“We have and continue to work extensively with Wyoming regulators and independent laboratories to determine whether natural gas development is affecting the community’s water quality. To date, all studies found no connection. We care about the impacts of energy development on the environment and we are committed to working to ensure our operations do not impact groundwater,” Marsh said.
and Natural Gas
Pavillion is a farming and ranching community located in Fremont County, Wyoming with a population of about 175 residents. Drilling natural gas wells began in the Pavillion area in 1960. Encana acquired the Pavillion asset through a corporate acquisition of Tom Brown, Inc. in 2004. From 2004 to 2007 Encana drilled 44 wells. After drilling its last Pavillion well in 2007, Encana has not invested in growing production from this mature field where about 125 wells currently produce about 10 million cubic feet of natural gas per day – less than 0.3 percent of Encana’s daily production.
In 2005, a local resident complained of issues regarding the quality of the drinking water in Pavillion. Encana conducted seven rounds of tests between 2005 and 2007. The company sought the expertise of independent laboratories and the Wyoming Department of Environmental Quality (WDEQ).
In 2008 a small group of Pavillion citizens and environmental activists asked the U.S. Environmental Protection Agency (EPA) to conduct a further investigation into water quality issues in the area. Encana immediately began working closely with the EPA and in 2010 became part of a voluntary working group with the WDEQ, the Wyoming Oil and Gas Conservation Commission (WOGCC), Wyoming Geologic Survey (WGS), Wyoming State Engineer’s Office (SEO) and the federal Bureau of Land Management. The group consulted with the Wind River Environmental Quality Commission and the Northern Arapaho and Eastern Shoshone Tribes. As part of its ongoing commitment to the community, Encana contributed to the cost of supplying local residents with drinking water while further study was pursued. The EPA conducted three tests, releasing reports in August 2009, August 2010 and again in December 2011. Since the working group’s inception, the group has asked the EPA to consider all potential sources and reasons for the poor water quality in Pavillion, including agriculture, septic systems, and bacterial activity in the drinking water, but that has not occurred to date.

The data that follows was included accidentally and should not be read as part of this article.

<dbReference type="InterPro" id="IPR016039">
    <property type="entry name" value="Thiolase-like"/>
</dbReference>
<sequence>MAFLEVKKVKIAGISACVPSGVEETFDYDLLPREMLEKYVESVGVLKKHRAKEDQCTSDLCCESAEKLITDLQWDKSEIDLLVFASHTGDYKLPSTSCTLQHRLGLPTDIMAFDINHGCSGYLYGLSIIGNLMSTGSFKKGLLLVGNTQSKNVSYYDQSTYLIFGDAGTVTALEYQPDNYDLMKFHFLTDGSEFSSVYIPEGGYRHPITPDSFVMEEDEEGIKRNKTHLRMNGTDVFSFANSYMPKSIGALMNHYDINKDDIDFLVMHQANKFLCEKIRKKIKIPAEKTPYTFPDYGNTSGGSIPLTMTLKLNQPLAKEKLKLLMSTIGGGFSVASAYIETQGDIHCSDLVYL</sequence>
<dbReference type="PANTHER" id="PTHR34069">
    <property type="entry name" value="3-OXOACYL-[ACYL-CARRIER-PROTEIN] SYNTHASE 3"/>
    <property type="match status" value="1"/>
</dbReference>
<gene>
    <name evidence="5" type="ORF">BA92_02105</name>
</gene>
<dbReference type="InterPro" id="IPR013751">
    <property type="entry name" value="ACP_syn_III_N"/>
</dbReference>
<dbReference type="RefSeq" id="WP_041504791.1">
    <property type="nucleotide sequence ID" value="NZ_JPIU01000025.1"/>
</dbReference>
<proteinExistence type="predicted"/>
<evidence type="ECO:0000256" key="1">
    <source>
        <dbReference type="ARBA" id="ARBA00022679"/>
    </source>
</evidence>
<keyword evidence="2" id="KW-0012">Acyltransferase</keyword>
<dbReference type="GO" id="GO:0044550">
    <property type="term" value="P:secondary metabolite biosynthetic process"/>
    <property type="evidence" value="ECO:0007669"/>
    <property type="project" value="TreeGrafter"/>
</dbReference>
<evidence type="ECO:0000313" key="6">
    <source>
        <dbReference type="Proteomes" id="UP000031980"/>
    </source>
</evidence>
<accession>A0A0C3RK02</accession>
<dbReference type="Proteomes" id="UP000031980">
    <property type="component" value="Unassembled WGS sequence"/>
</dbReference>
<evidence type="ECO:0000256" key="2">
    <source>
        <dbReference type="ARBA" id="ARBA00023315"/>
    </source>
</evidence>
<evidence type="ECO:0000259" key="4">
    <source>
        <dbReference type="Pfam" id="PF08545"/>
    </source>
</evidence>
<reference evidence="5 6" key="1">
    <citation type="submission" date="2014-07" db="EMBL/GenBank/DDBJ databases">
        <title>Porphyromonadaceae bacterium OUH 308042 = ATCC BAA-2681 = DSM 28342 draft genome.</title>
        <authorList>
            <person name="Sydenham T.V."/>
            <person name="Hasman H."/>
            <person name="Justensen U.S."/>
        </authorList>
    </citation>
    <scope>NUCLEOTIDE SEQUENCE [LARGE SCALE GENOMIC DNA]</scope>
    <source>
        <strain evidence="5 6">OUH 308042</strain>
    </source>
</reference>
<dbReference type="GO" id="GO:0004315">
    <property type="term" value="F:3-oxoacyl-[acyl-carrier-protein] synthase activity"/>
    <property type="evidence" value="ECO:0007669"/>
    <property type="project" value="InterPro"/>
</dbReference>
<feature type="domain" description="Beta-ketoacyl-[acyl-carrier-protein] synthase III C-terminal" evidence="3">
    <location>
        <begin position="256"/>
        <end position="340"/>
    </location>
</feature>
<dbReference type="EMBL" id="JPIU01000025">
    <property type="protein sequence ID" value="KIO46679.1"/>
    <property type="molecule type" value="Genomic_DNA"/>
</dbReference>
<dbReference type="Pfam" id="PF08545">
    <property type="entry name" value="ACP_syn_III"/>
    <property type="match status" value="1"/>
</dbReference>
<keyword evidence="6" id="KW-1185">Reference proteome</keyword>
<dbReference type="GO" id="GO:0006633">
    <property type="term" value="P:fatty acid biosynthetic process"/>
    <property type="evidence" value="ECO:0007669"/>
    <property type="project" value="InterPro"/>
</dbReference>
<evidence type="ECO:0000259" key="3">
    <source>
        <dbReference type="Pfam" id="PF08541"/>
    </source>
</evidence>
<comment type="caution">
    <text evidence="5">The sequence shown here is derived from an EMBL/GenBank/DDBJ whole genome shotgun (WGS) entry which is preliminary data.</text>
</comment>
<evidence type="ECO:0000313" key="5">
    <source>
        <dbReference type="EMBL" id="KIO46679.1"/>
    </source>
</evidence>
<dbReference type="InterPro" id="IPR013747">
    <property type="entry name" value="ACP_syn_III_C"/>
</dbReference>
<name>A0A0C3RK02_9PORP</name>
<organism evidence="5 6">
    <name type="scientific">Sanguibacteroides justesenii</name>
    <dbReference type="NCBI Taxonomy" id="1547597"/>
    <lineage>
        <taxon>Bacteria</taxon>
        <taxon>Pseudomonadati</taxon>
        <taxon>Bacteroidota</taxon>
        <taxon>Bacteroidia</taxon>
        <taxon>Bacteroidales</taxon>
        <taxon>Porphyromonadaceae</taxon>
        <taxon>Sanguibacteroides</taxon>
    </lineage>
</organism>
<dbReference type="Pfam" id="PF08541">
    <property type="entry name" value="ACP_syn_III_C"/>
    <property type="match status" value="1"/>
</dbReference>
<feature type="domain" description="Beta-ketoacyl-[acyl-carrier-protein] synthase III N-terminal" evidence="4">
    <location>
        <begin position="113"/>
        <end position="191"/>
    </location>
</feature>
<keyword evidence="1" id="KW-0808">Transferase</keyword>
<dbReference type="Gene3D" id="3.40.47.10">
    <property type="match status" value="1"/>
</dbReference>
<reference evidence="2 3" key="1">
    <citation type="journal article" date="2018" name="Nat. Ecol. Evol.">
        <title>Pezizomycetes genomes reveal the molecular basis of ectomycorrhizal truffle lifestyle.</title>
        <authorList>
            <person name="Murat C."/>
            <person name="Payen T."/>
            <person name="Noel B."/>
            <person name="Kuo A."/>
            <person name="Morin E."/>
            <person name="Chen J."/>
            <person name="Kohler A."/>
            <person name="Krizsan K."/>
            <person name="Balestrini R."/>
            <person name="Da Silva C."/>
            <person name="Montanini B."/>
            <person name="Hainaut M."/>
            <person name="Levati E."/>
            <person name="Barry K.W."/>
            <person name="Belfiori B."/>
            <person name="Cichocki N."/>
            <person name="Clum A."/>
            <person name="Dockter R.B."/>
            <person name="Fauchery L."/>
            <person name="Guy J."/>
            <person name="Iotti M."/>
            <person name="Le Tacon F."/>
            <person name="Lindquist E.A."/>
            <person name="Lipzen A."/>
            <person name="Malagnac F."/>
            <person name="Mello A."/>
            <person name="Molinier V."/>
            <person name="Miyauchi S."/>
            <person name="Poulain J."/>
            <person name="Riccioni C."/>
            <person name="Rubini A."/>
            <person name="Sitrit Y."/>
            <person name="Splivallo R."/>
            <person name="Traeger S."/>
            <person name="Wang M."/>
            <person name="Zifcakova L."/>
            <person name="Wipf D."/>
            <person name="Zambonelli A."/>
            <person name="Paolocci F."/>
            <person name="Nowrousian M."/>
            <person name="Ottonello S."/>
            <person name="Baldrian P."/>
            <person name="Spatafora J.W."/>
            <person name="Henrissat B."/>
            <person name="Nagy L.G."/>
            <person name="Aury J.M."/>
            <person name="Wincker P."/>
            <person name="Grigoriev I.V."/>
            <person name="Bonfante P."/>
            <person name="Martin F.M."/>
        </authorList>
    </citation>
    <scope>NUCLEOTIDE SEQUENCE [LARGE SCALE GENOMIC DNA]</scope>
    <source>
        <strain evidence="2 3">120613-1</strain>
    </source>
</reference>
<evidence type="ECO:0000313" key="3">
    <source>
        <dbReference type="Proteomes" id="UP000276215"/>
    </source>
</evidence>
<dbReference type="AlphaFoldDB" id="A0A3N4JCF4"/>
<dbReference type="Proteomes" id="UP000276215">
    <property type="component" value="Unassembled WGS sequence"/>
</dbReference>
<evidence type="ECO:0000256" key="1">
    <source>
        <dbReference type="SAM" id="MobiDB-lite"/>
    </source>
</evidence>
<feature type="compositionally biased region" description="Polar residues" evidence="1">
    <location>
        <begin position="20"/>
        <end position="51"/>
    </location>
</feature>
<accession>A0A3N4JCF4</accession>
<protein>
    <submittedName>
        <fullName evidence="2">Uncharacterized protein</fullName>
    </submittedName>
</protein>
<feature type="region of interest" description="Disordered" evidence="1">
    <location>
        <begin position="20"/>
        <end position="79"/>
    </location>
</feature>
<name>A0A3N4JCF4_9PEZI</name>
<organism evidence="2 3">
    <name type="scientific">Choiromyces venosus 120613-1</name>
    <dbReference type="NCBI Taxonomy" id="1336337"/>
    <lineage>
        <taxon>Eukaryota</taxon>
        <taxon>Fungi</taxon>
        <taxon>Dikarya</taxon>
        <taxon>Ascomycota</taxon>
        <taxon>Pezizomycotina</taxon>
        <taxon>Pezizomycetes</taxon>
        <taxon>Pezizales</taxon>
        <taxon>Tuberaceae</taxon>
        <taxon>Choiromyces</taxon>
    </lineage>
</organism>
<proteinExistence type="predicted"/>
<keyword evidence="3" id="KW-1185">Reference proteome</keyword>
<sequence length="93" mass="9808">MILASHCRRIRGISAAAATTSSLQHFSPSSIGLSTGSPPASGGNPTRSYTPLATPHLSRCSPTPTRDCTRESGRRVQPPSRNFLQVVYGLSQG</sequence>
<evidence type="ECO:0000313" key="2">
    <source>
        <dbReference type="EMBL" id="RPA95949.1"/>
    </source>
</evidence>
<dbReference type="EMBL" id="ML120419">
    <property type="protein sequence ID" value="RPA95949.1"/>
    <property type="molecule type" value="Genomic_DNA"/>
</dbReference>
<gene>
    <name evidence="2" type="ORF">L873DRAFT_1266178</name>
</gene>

As far back as the 1880s, U.S. Geological Survey (USGS) reported about poor water quality in Pavillion. More recent USGS reports dating back to 1959 have documented Pavillion water as unsatisfactory for domestic use due to high concentrations of naturally occurring sulfate, total dissolved solids and pH levels which commonly exceed state and federal drinking water standards.
Pavillion is a shallow natural gas field. Naturally occurring methane (natural gas) exists throughout the subsurface geology, filling channel sands from millions of years ago. This natural gas is commonly known to have been present in groundwater from domestic wells for decades, dating back to well before any natural gas drilling started. Pavillion is unusual in that commercial natural gas is present at depths as shallow as 1,100 feet because there is no cap rock forming a barrier between the deeper natural gas and shallow intervals. Therefore, over the geologic ages, this has allowed the upward migration of deeper natural gas to shallow depths. The natural accumulations of gas and water are in discontinuous (unconnected) sand pockets. At the same time, this geology does not allow water to move from one area to another because the discontinuous sand pockets are not regionally connected. Therefore, this area does not have a large continuous aquifer.
In 2005, Encana self-disclosed to the State of Wyoming that the company wanted to evaluate some historical production pits that Encana inherited as part of the Pavillion field acquisition. Under the direction of the state, Encana is voluntarily remediating these pits, where testing has found limited, isolated and well defined impact that has had no affect on local drinking water.